After meeting with an accident in April this year, Malaika Arora has been trying to overcome her fear of driving — something she opened up about on her latest show, Moving In With Malaika. In a clip, Malaika can be seen getting into her car to drive to a nearby store but gets out just a few minutes later. “I hopped into the car for the first time since my accident. I sat in the driver’s seat. It is a fear that I really do want to overcome. It was something I could do but [when I sat in] I was looking at it as if I was sitting in a spaceship. It was weird. Coming face to face with it, I froze. I completely froze. My hands went cold, and my feet felt weird. I couldn’t tell which was the brake, which was the clutch. I can’t do this. Forget it. I hopped out of it pretty fast,” said Malaika, who has not driven in more than six months.
Recalling her accident, which happened while she was on her way to Mumbai from Pune, Malaika shared some graphic details. Revealing that the accident happened when her car was parked, she said: “I don’t think there is anything in my life that shook me the way that moment and that incident did. I was pretty badly banged up actually. Can you imagine that it was a stationary car? A bus full of people lost control and rammed into our car,” she recollected.
“In that moment, I thought I was disfigured. I thought I had lost my sight because I couldn’t see anything for a couple of hours. There were so many glass shards in my eyes and there was blood. So, I couldn’t see. I genuinely thought that I wouldn’t survive. I may not see Arhaan (son) again,” added Malaika, who underwent surgery following the accident.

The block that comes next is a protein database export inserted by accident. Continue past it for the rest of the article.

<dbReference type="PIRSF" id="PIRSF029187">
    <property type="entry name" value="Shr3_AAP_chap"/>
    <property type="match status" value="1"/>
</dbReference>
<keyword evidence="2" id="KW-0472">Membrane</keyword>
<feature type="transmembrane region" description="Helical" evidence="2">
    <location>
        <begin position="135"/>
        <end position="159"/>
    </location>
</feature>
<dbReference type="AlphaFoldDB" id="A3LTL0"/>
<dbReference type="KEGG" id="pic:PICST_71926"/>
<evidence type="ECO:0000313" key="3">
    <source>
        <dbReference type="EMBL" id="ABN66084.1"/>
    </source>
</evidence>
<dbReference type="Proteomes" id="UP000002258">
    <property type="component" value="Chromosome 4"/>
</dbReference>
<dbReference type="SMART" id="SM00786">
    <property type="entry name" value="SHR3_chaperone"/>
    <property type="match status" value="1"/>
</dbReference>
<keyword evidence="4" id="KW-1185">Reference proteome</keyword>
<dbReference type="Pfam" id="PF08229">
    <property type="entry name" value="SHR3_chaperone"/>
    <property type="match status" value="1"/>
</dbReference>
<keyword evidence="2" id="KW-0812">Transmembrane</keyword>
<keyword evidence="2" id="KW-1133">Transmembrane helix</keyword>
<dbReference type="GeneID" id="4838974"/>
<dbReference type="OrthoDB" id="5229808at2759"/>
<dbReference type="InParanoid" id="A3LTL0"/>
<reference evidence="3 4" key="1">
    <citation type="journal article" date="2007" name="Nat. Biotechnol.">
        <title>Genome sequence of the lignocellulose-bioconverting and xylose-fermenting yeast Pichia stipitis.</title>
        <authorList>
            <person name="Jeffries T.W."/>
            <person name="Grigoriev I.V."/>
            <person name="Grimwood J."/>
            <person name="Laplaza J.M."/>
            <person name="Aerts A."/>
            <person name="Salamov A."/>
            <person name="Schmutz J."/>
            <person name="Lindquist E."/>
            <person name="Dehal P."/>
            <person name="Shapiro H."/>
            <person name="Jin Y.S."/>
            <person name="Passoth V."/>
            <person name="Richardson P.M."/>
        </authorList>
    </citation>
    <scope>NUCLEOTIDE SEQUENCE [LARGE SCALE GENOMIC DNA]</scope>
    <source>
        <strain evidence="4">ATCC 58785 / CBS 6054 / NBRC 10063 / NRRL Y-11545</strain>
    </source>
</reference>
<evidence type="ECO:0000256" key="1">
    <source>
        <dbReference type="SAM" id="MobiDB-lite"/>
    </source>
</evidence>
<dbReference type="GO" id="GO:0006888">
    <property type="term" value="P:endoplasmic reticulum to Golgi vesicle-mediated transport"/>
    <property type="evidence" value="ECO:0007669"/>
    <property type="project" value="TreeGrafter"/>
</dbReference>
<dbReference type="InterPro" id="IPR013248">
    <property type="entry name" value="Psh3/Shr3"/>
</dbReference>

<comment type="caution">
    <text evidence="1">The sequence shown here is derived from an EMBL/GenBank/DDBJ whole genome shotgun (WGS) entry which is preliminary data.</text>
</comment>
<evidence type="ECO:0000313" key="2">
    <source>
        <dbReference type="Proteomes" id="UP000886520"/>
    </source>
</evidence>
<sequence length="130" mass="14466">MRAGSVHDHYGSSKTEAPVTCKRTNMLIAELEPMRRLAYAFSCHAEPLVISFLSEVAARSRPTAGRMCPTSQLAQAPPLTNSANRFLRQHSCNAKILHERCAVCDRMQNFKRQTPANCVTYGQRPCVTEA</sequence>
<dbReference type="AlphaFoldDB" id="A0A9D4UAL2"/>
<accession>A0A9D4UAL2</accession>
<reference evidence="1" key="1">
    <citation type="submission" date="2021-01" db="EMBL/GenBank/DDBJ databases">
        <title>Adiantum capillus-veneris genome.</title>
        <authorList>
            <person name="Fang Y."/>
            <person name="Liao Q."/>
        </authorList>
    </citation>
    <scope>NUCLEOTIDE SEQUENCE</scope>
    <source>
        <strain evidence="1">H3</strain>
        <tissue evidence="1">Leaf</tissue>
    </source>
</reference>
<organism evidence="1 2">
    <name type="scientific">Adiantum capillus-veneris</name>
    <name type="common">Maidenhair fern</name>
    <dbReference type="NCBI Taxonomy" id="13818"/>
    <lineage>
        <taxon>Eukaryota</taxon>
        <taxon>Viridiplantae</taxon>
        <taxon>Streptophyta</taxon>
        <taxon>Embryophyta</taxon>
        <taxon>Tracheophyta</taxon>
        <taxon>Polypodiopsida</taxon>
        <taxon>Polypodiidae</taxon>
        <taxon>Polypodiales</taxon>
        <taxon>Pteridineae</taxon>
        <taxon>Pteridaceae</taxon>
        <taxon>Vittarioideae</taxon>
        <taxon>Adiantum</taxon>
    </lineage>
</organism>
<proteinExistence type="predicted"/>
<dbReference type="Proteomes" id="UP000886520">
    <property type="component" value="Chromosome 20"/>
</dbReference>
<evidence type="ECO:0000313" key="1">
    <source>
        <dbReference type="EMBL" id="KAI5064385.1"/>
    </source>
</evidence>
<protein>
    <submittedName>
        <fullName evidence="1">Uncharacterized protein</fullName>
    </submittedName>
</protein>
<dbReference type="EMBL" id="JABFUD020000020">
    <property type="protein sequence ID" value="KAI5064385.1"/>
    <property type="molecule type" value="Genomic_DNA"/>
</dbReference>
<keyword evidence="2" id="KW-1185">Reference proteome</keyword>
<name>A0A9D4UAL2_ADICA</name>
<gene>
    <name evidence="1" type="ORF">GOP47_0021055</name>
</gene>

Cut to the second episode of the show, in which Malaika can be seen shooting for a commercial that required her to sit behind the wheel; she can be heard saying, “I am my own biggest cheerleader. It was a professional commitment and an emotional upheaval that I was dealing with. I was conflicted. I don’t like speed. I am not comfortable with it. And now my fear of speed has heightened even more. I want to overcome my fear but I am still nervous.”.
Eventually, the 47-year-old drives. “When I was shifting the gears, it felt like I was shifting the gears of my life. It all seemed a little surreal. I can’t hack the fear of being in a car, doing the stunt. I am petrified of it as well,” said Malaika when asked to break a glass during the shooting of the commercial. She is also shown speaking with her sister, Amrita Arora, who encourages her to overcome her fear.
“All I can is that I have got a second chance. It was a switch. The moment I walked out of the van to the place where the action was, I felt like the bravest person. My intention is to get rid of all my fears. ‘Sarvanaash’! I heard the director say action and I just drove,” said Malaika. “I did it,” she jumped in joy. She further said, “I felt like I had wings. I just couldn’t feel my legs. It’s done! The glass felt like I was crushing my fears!”
Further, talking about fear, Malaika said, “Fear is very temporary. Sometimes, some of these fears are also self-manifested. I think you can win over these fears. I can take it on,” she said on the show.